Nadal beats Djokovic in four sets in French Open quarter-finals |  CBC Sports

Nadal beats Djokovic in four sets in French Open quarter-finals | CBC Sports

Rafael Nadal insists he doesn’t know for sure if any match at Roland Garros could be his last at a place he loves, a place he loves.

For now, if he keeps winning and continues to perform the way he did during his massive quarter-final victory over long-time rival Novak Djokovic that began in May and ended in June, Nadal will have more chances to play.

With a combination of superb shots and his trademark flexibility, top seed Nadal passed French Open champion Djokovic 6-2, 4-6, 6-2, 7-6 (4) to move one step closer to his streak. The 14th Grand Slam tournament on clay and what will be the 22nd trophy overall, adding to the records he already holds.

“One of those magical nights for me,” Nadal said.

For anyone lucky enough to be there too – provided they are able to stay awake – or even anyone watching from afar. The match began shortly after nine in the evening on Tuesday and concluded more than four hours after one in the morning on Wednesday.

“TV decides,” Djokovic said of the late start. “This is the world we live in.”

Watch | Nadal defeats Djokovic at the French Open:

Nadal beats Djokovic to reach the French Open semi-finals

13-times French Open champion Rafael Nadal knocked out world number one Novak Djokovic 6-2, 4-6, 6-2, 7-6 (4) on Tuesday to advance to the semi-finals at Roland Garros.

The arc said this was a quarter-final, yes, but it looked like a final, from the quality of the play to the quality of the effort, from the anticipation that preceded it to the atmosphere that surrounded it.

The only component missing: a trophy was not handed to the winner.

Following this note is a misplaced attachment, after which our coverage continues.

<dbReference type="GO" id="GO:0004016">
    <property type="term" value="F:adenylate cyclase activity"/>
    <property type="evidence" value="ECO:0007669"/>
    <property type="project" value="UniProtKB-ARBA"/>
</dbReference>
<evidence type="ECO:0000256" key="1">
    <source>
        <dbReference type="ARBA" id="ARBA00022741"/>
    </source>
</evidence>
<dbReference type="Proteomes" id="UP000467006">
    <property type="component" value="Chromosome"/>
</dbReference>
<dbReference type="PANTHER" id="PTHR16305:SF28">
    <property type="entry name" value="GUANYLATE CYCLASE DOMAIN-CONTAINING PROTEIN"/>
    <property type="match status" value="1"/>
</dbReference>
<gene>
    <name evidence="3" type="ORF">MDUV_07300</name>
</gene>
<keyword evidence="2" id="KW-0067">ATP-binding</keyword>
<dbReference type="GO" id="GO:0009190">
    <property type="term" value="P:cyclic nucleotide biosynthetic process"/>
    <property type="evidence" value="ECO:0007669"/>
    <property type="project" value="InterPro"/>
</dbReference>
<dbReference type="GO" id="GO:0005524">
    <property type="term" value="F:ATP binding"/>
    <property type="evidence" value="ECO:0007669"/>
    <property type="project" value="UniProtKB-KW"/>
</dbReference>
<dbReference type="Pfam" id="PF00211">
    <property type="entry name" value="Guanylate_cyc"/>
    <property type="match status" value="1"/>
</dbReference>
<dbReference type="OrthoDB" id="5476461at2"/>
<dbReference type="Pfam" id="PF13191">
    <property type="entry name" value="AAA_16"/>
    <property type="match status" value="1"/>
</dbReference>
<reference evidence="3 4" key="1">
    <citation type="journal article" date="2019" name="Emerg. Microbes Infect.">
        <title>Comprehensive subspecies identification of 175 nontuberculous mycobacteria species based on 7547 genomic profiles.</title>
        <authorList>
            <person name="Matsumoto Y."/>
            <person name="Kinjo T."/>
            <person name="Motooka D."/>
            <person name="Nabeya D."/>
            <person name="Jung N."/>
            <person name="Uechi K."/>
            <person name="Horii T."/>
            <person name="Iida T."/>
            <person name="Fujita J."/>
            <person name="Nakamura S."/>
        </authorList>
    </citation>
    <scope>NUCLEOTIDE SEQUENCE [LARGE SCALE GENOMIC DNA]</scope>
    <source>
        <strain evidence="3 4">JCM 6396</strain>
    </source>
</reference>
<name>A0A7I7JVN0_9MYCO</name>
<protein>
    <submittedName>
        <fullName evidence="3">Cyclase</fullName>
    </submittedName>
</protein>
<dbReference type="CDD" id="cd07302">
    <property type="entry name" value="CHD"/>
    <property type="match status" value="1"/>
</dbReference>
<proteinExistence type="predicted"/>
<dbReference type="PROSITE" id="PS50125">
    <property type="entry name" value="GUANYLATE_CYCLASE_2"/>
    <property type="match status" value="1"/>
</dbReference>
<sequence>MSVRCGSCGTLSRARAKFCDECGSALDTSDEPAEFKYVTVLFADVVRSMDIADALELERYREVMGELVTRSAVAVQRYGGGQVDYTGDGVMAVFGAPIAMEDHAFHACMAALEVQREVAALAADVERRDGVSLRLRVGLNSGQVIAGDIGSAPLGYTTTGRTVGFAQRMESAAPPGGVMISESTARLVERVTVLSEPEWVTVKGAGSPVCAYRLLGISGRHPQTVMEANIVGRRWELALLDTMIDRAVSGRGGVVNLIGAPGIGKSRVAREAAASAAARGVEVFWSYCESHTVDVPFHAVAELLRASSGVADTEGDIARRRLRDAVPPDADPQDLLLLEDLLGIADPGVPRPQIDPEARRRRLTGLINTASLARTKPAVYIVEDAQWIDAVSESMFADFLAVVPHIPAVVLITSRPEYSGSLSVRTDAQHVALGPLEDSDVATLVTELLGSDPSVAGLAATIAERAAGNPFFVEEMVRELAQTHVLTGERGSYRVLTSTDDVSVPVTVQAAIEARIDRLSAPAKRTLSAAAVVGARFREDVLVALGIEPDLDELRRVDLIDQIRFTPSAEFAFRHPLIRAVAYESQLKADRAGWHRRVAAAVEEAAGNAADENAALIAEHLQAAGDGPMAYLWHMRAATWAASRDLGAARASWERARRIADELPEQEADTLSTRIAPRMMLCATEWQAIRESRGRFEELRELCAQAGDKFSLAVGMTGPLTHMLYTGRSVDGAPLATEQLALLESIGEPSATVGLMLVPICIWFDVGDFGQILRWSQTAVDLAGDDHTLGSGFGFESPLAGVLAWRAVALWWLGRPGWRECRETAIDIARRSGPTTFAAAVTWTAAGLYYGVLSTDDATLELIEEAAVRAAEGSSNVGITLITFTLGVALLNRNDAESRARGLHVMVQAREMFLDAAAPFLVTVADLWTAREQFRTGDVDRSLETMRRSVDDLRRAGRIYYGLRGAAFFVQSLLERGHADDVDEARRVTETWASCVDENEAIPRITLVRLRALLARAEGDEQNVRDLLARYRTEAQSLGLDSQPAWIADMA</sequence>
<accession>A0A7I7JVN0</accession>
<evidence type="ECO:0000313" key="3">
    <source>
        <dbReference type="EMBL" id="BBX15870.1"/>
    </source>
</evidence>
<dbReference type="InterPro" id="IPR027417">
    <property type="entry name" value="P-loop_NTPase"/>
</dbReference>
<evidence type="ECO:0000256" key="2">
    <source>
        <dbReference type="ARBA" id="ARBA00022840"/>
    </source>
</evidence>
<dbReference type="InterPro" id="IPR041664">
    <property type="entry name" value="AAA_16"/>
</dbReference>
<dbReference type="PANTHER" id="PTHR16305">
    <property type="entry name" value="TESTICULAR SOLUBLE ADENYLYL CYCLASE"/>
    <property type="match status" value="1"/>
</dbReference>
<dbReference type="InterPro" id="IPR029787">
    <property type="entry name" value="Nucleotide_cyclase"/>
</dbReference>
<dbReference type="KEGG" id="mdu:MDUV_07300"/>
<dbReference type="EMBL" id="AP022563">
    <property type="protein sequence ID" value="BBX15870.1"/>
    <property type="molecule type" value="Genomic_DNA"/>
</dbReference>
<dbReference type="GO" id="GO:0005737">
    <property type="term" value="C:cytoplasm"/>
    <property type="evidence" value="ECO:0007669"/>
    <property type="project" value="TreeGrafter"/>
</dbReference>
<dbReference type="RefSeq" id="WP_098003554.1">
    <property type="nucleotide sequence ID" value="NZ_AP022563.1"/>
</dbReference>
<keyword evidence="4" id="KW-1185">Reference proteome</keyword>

Nadal reaches 36 on Friday when he faces third seed Alexander Zverev in the semi-finals. When the subject of Nadal’s future was brought up during his court interview, he smiled.

“By the way, see you in a couple of days,” Nadal said. “That’s the only thing I can say.”

It will be difficult for any match to live up to this match.

No game, point, stroke, or, indeed, a move came with a hint of indifference. Both men gave their all. Nothing came easily.

Nadal’s 3-0 lead in the second set did him no good. He ended up with Djokovic and later said, “I thought, OK, I’m back in the game.”

But Djokovic’s 3-0 lead in the fourth game didn’t do him any good, though, as it served him well at 5-3, he even stood on one point from forcing the fifth twice. Nadal saved those set points and broke there, then ran off with the closing tiebreak, clinching 6-1 and never losing focus after his first three points veered off course.

“I lost to a better player today,” said Djokovic, who won 22 straight sets until the 49-minute opening match against Nadal. “I had chances. I didn’t use them. That’s it.”

This standoff was 59, more than any other two men have played each other in the Open Era. Nadal reduced Djokovic’s series lead to 30-29 while improving to 8-2 against his rival at Roland Garros.

Nadal is now 110-3 for his career in place. Two of those losses came against Djokovic, including in the semifinals last year. This time around, Nadal made sure that Djokovic stayed behind in the slams with 20. Nadal broke the triple tie with Roger Federer with that number by winning the Australian Open in January, when Djokovic was unable to play because he was not. Vaccination against COVID-19.

Fernandez’s hopes of running deep

Leila Fernandez’s dream ended at Roland Garros in the quarter-finals on Tuesday – a combination of a tough match against fellow Italian Martina Trevisan and a right-foot injury that required treatment in the first set of 6-2, 6-7 (3), 6-3 defeat.

Trevisan served for the match at 5-4 in the second set, but was broken and Fernandez fought back again to win the set in the tiebreak.

The third set looked like one-way traffic at 0-4. But Fernandez continued to fight. It took nearly an hour for the 28-year-old Italian, who reached the surprising quarter-finals in Paris in 2020, to win her second match point.

This time, she’s done her job, en route to her first semi-final at Roland Garros to take on fellow American Coco Gauff, a semi-finalist for the first time in a Grand Slam.

Characteristic energy, liveliness and demonstration were absent in Fernandes’ game on Tuesday, no doubt in part due to concerns about the foot.

There was no sign of a problem during her training session on Monday, at least not during the first hour. But it appears that it was a pre-existing problem.

Watch | Aaling Fernandez falls in 3 sets from the quarter-finals at Roland Garros:

Laila Annie Fernandez was ousted from the French Open